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Highway Patrol campaign focuses on stopped school buses

The North Carolina State Highway Patrol is kicking off a statewide campaign next week, honing in on drivers passing stopped school buses. From Oct. 21-25, the NCSHP will be stepping up enforcement of North Carolina’s stopped school bus law, from stepping up patrols on bus routes to riding along with school buses.

“We’ll deploy more of our enforcement personnel from 6 to 8 a.m.,” 1st Sgt. Gary Brown said. “Our enforcement personnel will be following, monitoring or doing stationary patrols at school bus stops.”

Statewide, NCSHP statistics show, on average, approximately 3,000 motorists pass stopped school buses every day. Locally, Brown says his office receives around three complaints per week from transportation staff at Beaufort County Schools.

“We get a lot of complaints in this area of vehicles that are coming through town,” Brown said. “Where school buses stop on 15th Street and people don’t necessarily understand what the law is stopping for the stopped school buses, they wind up passing them. So you’ll have more occurrences there than you would on the rural two-lane roadways.”

In some cases, buses are equipped with cameras that allow the Highway Patrol to easily track down and ticket violators. Cameras can capture the front of the vehicle, the driver of the vehicle and the license plate. For the buses that don’t have cameras, drivers do the best they can to safely get all the information possible.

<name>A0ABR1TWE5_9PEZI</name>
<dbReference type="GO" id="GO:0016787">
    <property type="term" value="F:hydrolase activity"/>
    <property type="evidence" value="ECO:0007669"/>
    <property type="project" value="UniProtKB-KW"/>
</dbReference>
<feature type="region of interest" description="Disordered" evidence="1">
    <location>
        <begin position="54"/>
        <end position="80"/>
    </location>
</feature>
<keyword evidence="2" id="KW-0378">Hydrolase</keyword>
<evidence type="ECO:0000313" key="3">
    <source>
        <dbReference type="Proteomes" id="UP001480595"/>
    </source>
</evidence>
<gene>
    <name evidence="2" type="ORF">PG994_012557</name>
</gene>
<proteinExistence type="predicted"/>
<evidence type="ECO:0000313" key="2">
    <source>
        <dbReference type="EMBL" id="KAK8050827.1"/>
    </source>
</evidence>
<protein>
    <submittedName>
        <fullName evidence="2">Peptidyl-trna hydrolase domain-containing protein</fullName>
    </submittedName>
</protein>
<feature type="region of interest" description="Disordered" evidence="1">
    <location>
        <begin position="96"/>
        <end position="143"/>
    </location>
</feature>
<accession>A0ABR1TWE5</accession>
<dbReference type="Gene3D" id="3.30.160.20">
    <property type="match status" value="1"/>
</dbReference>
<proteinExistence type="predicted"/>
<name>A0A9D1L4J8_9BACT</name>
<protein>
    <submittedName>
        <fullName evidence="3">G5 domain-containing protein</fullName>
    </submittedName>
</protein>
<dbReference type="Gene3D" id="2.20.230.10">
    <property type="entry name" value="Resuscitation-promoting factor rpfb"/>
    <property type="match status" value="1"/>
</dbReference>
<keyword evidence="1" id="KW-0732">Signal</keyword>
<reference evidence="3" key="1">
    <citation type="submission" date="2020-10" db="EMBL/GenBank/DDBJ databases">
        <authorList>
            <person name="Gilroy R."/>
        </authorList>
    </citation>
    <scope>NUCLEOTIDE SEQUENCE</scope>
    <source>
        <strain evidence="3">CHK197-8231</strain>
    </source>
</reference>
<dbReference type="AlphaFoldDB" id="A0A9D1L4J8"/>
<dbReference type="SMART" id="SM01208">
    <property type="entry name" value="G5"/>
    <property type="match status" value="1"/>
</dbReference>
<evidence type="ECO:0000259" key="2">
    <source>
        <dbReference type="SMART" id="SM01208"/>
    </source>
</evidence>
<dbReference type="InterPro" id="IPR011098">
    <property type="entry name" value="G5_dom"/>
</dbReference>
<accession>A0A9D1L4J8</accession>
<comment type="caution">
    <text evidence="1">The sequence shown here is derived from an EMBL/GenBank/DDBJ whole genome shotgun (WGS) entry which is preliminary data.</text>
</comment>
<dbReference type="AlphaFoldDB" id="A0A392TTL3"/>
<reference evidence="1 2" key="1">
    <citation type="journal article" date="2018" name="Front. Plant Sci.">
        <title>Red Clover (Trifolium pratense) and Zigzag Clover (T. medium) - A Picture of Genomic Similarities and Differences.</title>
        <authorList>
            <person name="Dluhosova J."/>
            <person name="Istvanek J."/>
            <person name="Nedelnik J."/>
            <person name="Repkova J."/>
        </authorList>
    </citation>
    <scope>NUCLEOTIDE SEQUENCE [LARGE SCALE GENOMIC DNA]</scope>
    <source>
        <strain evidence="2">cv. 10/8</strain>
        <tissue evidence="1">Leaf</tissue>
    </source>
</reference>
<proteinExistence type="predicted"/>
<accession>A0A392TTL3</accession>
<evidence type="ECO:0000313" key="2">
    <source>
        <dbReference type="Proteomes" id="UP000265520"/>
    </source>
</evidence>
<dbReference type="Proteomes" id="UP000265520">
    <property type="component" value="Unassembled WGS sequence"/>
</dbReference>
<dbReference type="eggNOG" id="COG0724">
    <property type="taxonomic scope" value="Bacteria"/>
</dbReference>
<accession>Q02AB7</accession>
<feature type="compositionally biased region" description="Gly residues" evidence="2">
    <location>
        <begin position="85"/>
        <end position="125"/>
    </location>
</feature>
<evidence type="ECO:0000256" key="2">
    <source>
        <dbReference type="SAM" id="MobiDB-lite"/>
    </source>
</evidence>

“If she doesn’t get a registration plate number, if they get a vehicle description, we’ll go out and sit in that area the next couple of times the bus stops and try to identify them that way,” Brown said.

While Brown says some of these violations may stem from ignorance of the law, in most cases, he says it boils down to impatience on the part of drivers.

“You’ve got a certain percentage of them who say they don’t know the law and that’s typically on a four-lane highway with no divided turning lane. People don’t understand in both of those lanes, you still have to stop for a school bus,” Brown said.

As a refresher, all traffic must stop:

  • In both lanes of a two-lane road;
  • In both lanes of a two-lane road with a turning lane;
  • In all four lanes of a four-lane road with no median.

Traffic following a school bus must stop:

  • On a divided highway with a median;
  • On a four-lane road with a center turning lane.

“Getting a citation for running a stopped school bus is probably one of the most severe citations you can get,” Brown said.

From a legal standpoint, passing a stopped school bus is a class 1 misdemeanor, with a minimum fine of $500, $190 in court costs, four points on one’s insurance policy and five points on a person’s driver’s license. While those four insurance points would increase one’s premium by approximately 80%, the driver’s license points count towards revocation. All of that pales, however, in comparison to the consequences for hitting a child. From injuries to loss of life, the results could be disastrous and life changing for many people.

To view an illustrated guide that lays out the rules regarding when to stop for school buses, visit www.ncbussafety.org/schoolbussafety/sbswlaw.html.